You’re doing everything right and your running has been going well. You went out the door with confidence. You’re cruising along in the middle of your run, feeling strong, and bam! your hamstring seizes up.
It came out of nowhere, you can’t remember any kind of warning sign. But once it strikes, a hamstring problem can be difficult to get rid of.
You try the obvious thing: you stretch. It doesn’t seem to make a difference.
You foam roll. You feel better afterwards but your hamstring still tightens up on runs.
You go to a massage therapist but still the problem comes back.
Then you start changing your running plans, deferring a race you’d been training for or cutting back on the length and frequency of your runs.
And discouragement sets in.
The natural impulse is to feel there’s something wrong with the hamstring itself. But therapies directly on the hamstring generally bring unsatisfying results. You can stretch, foam roll, get massage, ultrasound, acupuncture, etc. directly on the area that hurts and only get temporary relief.
This is the classic indication that you’re treating the symptom, not the source of the problem.
Generally speaking, muscles show signs of trouble such as hurting, seizing up, getting “pulled” when the demands placed upon them are unreasonable.
I realize it may not feel like what you were doing when you first got hurt was unreasonable; in all likelihood you were just out for a regular run. However on that run, and probably on a pretty consistent basis, you were putting your hamstring in a difficult position because of what you were doing with the rest of your body. And eventually the hamstring stress reached a tipping point and you ended up with pain or a pulled muscle.
In my one-to-one work with runners I’ve found three common movement patterns that can result in hamstring problems:
1. Pulling your hip back
Your hamstrings’ main job in running is to decelerate your forward swinging leg so it’ll be in place for you to land on instead of kicking high into the air like a Rockette. However it doesn’t act alone. The movement of your leg is coordinated with the movement of your pelvis; both move forward together. If your pelvis doesn’t move forward a small amount as your leg swings forward, your hamstring gets a sudden stretch and reacts by firing suddenly and strongly. That can be very uncomfortable indeed.
2. Keeping your hips too flexed and/or pelvis behind your foot in midstance
Mechanically this should result in a similar problem to pulling your hip back, though it’s more likely to result in hamstring problems on both legs. However what can seem to happen is that you start using your hamstrings for propulsion, meaning it feels like you’re using them to push you forward and they get achy and irritated.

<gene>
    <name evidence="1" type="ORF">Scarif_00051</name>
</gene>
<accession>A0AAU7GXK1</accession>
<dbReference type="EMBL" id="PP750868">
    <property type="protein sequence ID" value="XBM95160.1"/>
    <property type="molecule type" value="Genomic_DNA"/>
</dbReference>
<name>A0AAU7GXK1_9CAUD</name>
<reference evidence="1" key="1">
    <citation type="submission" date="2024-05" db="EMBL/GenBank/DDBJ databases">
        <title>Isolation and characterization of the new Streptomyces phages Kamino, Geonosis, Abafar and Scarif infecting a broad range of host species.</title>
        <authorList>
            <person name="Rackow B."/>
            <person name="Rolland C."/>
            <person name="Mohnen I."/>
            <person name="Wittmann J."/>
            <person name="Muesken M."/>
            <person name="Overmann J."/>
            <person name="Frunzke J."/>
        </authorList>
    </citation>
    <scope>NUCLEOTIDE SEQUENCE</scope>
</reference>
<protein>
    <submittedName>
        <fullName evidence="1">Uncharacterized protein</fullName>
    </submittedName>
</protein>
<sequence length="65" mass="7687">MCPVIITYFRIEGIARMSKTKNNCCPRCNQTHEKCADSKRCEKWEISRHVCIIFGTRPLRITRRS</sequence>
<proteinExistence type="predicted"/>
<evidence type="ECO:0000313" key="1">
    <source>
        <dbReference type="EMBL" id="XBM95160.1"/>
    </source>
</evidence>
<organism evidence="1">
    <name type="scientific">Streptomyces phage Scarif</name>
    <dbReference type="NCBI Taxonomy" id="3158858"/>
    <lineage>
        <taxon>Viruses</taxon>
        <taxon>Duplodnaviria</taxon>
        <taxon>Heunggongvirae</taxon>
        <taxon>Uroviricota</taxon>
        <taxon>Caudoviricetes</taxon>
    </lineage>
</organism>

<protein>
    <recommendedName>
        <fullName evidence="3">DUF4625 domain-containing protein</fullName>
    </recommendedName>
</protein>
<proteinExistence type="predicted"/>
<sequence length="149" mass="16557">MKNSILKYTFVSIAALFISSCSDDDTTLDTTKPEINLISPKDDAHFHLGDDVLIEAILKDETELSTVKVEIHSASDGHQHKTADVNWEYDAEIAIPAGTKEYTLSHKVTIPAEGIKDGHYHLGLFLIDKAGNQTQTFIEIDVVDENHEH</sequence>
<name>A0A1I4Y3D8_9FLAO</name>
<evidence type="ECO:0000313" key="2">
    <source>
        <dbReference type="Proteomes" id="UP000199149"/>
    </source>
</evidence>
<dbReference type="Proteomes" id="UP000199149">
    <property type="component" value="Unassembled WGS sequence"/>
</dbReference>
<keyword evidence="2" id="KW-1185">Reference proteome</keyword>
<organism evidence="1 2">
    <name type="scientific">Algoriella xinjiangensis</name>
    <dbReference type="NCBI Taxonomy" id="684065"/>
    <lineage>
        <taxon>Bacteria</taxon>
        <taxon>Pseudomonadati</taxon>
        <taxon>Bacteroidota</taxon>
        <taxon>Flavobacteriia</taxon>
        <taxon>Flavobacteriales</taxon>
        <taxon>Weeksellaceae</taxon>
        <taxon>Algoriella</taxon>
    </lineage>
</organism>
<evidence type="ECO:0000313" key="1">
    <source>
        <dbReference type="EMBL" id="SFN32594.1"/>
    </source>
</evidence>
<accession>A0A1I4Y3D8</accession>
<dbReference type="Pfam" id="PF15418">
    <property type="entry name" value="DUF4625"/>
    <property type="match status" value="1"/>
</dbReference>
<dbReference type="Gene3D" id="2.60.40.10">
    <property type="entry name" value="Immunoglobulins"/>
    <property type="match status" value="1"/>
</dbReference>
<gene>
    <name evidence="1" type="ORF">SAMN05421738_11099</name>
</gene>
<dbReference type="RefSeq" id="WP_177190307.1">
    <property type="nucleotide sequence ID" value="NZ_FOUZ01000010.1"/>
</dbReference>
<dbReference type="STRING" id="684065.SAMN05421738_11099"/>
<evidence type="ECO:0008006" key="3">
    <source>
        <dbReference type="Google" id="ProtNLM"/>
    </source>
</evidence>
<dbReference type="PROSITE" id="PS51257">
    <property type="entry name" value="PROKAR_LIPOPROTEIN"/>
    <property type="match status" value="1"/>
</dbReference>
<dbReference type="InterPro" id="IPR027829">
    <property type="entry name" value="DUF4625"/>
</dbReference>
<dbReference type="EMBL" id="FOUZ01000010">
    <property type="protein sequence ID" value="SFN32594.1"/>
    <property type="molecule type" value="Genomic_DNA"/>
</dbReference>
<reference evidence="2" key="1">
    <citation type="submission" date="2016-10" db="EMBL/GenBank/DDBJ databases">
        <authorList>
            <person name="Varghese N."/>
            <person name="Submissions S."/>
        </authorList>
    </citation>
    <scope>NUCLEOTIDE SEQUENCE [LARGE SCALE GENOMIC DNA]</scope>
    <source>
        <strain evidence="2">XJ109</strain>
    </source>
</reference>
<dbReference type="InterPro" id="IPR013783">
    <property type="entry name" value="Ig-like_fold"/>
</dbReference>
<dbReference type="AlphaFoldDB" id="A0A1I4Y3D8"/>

3. Altering the tilt of your pelvis
If you’ve been trying to keep your pelvis from tilting forward or your low back from arching, you’re involving your hamstrings in that action whether you intend to or not. That means they’re constantly active to try and make your pelvis more upright while also going through a range of motion and trying to control your legs. They’re trying to hold one thing while moving something else. It doesn’t work. You may particularly get upper hamstring problems in this case, just below your bum.
If this is your problem, stop trying to control your pelvis, which is supposed to tilt anteriorly (forward) when you run. Shift your focus to what you’re doing with your head instead, as I explained in this analysis.
Sometimes just finally understanding the nature of your problem is enough to cause your movement to change and you to feel better. But most of the time a movement learning process is needed, and that’s why I’ve put together my best Feldenkrais lessons and stretches as a free resource to take the stress off your hamstrings so you can start to feel better. Get yours here:
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Jae Gruenke, GCFP, is a running technique expert and Feldenkrais Practitioner. Known as a “running form guru,” she is the Founder and CEO of The Balanced Runner™ in New York City and The Balanced Runner UK. She has helped runners from beginner to Olympian improve their form to become pain-free, economical, and fast.